The Mexican gray wolf is a subspecies of the gray wolf, and is the most endangered type of wolf in the world. Commonly referred to as “El lobo,” its coat is a combination of brown, gray, rust, and tan. Its tail, legs, and ears are often highlighted with black.

mexican wolf

Diet

Mexican wolves mostly eat ungulates (large hoofed mammals) like elk, white-tailed deer, and mule deer. They are also known to eat smaller mammals like javelinas, rabbits, ground squirrels and mice.

Population

After being wiped out in the United States and with only a few animals remaining in Mexico, Mexican wolves were bred in captivity and reintroduced to the wild in Arizona beginning in 1998. There are only about 300 Mexican wolves in captivity. The goal of the reintroduction program was to restore at least 100 wolves to the wild by 2006; unfortunately, at the end of 2010 there were only approximately 50.

Range

Mexican wolves once ranged widely from central Mexico throughout the southwestern US. Today, the Mexican wolf has been reintroduced to the Apache National Forest in southeastern Arizona and may move into the adjacent Gila National Forest in western New Mexico as the population expands.

Behavior

Mexican wolves prefer to live in mountain forests, grasslands and shrublands, and are very social animals. They live in packs, which are complex social structures that include the breeding adult pair (the alpha male and female) and their offspring. A hierarchy of dominant and subordinate animals within the pack help it to work as a unit.

Reproduction

Mating Season: Mid February-mid March.

Gestation: 63 days.

Litter size: 4-7 pups.

Pups are born blind and defenseless. The pack cares for the pups until they mature at about 10 months of age.

© Jim Clark / U.S. Fish and Wildlife Service

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[Note: photos taken at the Arizona-Sonora Desert Museum]

5 thoughts on “El lobo

  1. Really nice post and excellent Christmas gift! Always on fact, and fine images as well. In Minnesota we only have the larger grey wolves. They put a bounty on them for the first time in many years since removing them from the endangered list. There is a world reknowned wolf research center, as well as several famous photographers who make Ely, MN their home. A good friend of mine lives there and if you should ever decide to visit, I would be inclined as well.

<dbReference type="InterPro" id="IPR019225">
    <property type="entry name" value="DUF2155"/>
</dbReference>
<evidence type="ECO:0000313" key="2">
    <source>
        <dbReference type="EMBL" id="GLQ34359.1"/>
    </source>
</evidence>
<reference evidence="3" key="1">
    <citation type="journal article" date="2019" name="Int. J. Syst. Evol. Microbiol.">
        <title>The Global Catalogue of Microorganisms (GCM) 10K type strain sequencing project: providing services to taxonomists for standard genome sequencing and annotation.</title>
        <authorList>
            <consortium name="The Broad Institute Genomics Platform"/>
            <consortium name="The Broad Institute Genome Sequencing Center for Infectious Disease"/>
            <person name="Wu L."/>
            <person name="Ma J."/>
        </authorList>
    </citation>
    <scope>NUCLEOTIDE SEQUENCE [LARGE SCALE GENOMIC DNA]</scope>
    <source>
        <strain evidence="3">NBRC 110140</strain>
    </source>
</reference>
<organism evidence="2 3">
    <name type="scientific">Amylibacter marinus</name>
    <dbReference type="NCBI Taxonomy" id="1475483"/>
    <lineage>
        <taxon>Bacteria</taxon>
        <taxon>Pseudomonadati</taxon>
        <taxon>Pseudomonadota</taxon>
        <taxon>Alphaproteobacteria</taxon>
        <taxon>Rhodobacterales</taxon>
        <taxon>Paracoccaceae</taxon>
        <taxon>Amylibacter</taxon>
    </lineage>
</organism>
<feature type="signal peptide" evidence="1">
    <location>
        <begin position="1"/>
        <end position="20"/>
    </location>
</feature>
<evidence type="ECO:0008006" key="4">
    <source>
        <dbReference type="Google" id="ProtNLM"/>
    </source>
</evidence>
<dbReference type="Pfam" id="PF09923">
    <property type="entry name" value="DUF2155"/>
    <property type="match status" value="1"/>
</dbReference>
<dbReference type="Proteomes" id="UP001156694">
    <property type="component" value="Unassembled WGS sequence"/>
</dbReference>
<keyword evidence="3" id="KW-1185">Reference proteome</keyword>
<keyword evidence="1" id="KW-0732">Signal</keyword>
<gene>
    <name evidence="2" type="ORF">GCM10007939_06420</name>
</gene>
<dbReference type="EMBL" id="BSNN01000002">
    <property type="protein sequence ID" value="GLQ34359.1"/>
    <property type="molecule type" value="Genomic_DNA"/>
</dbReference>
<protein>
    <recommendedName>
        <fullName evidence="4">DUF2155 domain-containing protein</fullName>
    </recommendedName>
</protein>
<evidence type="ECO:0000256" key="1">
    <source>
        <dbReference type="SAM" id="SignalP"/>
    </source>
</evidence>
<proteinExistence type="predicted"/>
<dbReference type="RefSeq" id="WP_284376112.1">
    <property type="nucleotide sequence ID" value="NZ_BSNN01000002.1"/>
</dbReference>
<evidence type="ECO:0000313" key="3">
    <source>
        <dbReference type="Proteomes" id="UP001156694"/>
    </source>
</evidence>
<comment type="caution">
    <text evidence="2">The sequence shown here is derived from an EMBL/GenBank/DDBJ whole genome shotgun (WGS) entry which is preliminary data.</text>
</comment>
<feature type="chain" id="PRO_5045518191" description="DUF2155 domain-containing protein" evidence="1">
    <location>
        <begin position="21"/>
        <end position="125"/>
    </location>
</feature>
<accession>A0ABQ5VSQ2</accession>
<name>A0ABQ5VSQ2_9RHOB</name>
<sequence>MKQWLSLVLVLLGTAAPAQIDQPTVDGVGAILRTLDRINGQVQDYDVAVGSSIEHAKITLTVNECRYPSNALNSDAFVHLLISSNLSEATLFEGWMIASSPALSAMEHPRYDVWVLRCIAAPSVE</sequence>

I do miss the posts debating God or the gods or just the meaning.

    Best wishes for a healthful and happy new year!

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    • Thanks, Beth. I appreciate the Minnesota offer and will certainly keep that in mind. I hadn’t seen any recent posts from you and was beginning to wonder if I had missed some. But maybe the cold in your area keeps you indoors until Spring. 😦

      PS – you do have seasons other than Winter up there, right?

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      • Yes Virginia!

        We do have other seasons…

        I have had a writer’s block ever since I invited the Dakota to my humble shack early last November. Every time I try to write about it, it feels like I have to write a paper again.

        It was a big event for me, the most religious since I was a child and went to my grandfather’s church. The town I live by was one of the most cruel to the Dakota.

        This was the 150th year of their forced March from Redwood Falls, MN to Fort Snelling, MN.

        I offered apples, sunflower seeds mixed with raisins and beef jerky to take on their way

        It is going to be included in a documentary that Twin Cities Public Television is putting on in the future.

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        • Well I have been all srtuffed here lately. I finally wrote a post through not a great one. Thanks for helping and the invitation to Ely stands any time. Even if I am not able to make it, I have friends who would!

          Like

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